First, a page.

3. They ended the engagement because they hired some college kids to take over and used me to do work that they admitted was basic. They were not honest with me in what they were doing - why not tell me upfront that I was being used to execute these tasks until they hired full time people and that the engagement may end.

I value honesty and integrity in my dealings with people and believe my clients should as well. Of the three things listed above the most disturbing to be is point 2, thinking college kids can equal what I do is beyond belief also - but they can learn, like my other client did who called me six months and thousands of dollars later.

Permalink 08/04/12 -- 06:22:30 pm, Categories: Announcements [A]

You, Rachel, Are a Lousy Salesperson

"You, Rachel, are a Lousy Salesperson" were words that were actually uttered - twice - now by a long time client and a person who I view as a friend. I took his company from zero clients and no prospects, to over 70 users nationally and growing - that number would be a LOT more, if the economic environment weren't so lousy. Hurt at first, given this accomplishment, he further clarified his point.

"You are a great marketer, one of the best. You are fantastic at identifing client needs and fitting the solution to exactly what they need. And you present things in such a way that evokes interest so that they want to see what we have. But, you don't know how to sell. See, real salespeople are aggressive and they sell to people stuff they don't want or need and that you don't do. You don't sell ice to Eskimos. You don't hunt and kill and move on to the next one. "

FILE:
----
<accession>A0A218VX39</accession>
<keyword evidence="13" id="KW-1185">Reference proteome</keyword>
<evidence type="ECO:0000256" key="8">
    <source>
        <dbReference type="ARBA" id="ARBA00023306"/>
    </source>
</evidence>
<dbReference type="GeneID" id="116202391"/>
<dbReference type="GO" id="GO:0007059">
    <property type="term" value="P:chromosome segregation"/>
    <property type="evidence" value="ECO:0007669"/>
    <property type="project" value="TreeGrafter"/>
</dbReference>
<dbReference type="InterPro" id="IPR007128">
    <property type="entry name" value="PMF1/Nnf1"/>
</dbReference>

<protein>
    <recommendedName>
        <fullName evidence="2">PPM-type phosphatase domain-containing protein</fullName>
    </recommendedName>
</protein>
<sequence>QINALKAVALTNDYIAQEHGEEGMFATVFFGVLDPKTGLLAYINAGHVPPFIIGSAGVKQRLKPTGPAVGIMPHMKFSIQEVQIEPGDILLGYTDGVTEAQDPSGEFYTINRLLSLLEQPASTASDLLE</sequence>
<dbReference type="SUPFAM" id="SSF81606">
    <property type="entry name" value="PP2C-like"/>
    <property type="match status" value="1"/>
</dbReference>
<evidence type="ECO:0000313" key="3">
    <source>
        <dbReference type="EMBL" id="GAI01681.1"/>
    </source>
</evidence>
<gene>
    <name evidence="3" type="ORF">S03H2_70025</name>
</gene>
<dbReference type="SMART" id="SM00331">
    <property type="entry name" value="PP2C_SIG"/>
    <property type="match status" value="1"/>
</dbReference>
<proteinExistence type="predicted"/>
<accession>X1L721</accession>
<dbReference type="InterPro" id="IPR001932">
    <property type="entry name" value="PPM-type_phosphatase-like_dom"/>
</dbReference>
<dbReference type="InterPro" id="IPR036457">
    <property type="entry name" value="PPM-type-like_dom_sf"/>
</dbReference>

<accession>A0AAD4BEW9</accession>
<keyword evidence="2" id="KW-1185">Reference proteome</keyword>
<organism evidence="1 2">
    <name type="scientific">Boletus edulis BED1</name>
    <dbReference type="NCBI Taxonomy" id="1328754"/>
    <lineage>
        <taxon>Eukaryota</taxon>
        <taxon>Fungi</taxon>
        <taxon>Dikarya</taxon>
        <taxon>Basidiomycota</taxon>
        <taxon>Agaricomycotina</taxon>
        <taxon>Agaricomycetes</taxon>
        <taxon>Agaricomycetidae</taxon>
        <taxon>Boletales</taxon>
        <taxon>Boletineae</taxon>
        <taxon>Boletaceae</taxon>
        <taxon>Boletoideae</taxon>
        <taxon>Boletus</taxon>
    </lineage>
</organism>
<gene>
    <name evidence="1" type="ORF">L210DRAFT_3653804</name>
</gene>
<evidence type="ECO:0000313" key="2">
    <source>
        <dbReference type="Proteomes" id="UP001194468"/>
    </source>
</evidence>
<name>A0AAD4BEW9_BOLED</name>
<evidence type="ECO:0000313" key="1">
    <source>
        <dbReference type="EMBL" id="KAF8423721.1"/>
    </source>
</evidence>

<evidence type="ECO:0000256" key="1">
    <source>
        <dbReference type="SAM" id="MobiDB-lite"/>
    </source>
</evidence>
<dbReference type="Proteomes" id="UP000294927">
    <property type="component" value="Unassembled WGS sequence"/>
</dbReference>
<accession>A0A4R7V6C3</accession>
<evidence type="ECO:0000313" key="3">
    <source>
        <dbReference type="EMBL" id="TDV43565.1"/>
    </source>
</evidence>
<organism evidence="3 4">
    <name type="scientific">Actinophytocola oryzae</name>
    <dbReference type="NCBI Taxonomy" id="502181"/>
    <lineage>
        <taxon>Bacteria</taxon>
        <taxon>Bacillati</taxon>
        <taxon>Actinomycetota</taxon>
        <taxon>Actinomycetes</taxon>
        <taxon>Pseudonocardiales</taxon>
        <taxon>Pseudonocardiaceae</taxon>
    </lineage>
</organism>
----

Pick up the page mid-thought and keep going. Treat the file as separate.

The context in which this was stated was at the end of a prospect evaluation for a piece of software where it was evident that one part of the software was what the prospect needed, but that the other part was clearly not as much, if at all, a need. In listening to the prospect, he clearly outlined what he wanted, needed, and expected - which one software did, but not the other. That is what I pointed out to the customer who validated it. The prospect was very much interested in the aspect of the software I pointed out, not so hot on the other. It could result in a sale.

Well, I told my client/friend/prospective future boss, I said - if you believe in that and have that attitude, you will be out of business in a year with a terrible reputation. Not to mention, the horrible halo that will surround your company. I cannot, I will not, ever sell something to someone that they don't need or want and will never encroach on my reputation or that of the company in that manner. I told him about the $100K+ salesguys who were utter assholes that fit that mold and suggested looking at commission salespeople, since I am such a great marketer who generates a pipeline of Qualified leads. Yah, yah - can't afford someone like that, can't find those guys.

After coming back from the meeting, I thought about what he said. I am glad I am a "lousy salesperson" who has ethics and morals and wants to help clients get what they really need. I looked up the definition of consultative salesperson which pretty much fit the description of what my client stated about me and smiled.

By the way, he isn't the only one. There are many idiotic people out there who stereotype salespeople and think that pushy aggressive selling is the way to generate revenue. Until the sales profession gets beyond that, it will never be taken seriously or get much further than "used car salesman" status.

Permalink 08/04/12 -- 06:01:03 pm, Categories: Announcements [A]